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We use text features such as textual delimiters, keywords, constants or text patterns, which we call anchors, to identify data regions on a web page. Using these anchors, we create patterns for [the] data regions and match them in a mixed bottom-up and top-down manner.

The first sentence speaks about data regions in general. Could ti be in the case of the second sentence? or I'd better to use "the" to say these data regions are the same data regions we pointed in the previous sentence?

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    You have it exactly right. You need to say the data regions in your second sentence, because you've already identified the ones you're referring to. – user8399 Sep 3 '15 at 15:58
  • Especially because you use "anchors" generally and then reference them with "these", in the same way, you should reference the general "data regions" from the previous sentence with "the". – imkingdavid Sep 3 '15 at 20:28
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Using the with the second "data regions" really only implies a specific group of data regions, not necessarily the ones you refers to at first.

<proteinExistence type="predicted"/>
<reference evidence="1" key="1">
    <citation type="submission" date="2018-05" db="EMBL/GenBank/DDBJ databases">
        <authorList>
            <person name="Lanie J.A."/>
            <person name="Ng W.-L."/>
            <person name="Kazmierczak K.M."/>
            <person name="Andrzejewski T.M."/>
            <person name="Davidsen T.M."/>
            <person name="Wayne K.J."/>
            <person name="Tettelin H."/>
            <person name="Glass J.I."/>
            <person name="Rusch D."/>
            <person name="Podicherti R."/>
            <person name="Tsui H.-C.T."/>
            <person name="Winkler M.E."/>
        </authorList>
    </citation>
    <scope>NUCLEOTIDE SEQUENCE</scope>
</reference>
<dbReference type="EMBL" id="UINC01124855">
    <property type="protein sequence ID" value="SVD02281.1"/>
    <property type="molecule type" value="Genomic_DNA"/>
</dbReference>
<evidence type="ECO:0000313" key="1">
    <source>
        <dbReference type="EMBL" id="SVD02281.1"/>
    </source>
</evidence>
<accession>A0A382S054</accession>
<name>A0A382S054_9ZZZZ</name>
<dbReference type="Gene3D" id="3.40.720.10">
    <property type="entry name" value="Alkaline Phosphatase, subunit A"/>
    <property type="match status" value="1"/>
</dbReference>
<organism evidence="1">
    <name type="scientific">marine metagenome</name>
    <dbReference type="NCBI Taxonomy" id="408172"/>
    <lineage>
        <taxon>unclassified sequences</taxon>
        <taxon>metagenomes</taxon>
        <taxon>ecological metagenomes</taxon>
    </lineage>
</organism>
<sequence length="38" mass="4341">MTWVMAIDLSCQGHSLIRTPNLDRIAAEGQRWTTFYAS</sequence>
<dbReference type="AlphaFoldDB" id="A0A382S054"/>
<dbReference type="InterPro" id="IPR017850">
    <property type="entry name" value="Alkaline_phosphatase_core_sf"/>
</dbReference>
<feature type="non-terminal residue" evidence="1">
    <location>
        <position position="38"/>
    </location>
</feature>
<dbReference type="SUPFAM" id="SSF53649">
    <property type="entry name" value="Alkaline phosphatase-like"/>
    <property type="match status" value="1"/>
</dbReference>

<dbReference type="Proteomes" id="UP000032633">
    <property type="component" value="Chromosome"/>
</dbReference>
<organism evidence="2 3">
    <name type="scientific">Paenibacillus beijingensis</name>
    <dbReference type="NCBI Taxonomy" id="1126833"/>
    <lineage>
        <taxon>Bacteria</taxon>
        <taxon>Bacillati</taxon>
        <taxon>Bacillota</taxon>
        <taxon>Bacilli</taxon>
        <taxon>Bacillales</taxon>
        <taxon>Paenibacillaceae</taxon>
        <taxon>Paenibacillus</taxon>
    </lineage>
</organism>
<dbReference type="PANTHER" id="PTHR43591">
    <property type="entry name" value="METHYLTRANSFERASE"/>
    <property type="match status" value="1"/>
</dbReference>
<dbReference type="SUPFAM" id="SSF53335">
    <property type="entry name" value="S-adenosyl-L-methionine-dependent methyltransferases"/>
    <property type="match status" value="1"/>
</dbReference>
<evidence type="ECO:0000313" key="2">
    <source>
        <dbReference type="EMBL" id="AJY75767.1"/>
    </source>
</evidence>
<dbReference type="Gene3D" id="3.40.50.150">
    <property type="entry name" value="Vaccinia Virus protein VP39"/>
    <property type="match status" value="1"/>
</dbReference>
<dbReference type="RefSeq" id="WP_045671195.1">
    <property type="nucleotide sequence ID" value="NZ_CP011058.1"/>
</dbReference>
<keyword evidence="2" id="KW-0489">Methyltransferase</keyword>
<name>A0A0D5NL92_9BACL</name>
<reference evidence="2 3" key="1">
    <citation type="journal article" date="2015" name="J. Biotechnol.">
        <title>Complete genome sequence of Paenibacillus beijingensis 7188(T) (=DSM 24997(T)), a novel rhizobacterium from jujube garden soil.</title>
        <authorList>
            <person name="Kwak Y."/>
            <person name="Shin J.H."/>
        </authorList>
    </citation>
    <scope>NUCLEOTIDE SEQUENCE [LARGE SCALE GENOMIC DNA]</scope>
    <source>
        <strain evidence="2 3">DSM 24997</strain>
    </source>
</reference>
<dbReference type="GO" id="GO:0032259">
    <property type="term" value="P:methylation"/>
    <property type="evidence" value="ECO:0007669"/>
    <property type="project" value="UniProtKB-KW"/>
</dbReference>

Of course, it could be implied depending on how the example is understood.

To be clear, I would use those to clarify the relationship.

We use text features such as textual delimiters, keywords, constants or text patterns, which we call anchors, to identify data regions on a web page. Using these anchors, we create patterns for those data regions and match them in a mixed bottom-up and top-down manner.

  • Thank you, I don't care to refer to those data region, I may want or not. I want also to know can I use it simply without "the"? – Ahmad Sep 6 '15 at 17:48
  • If you want to use "data regions" as a general term (not specified in other references in your text), you should leave out the "the". – user3169 Sep 7 '15 at 4:08

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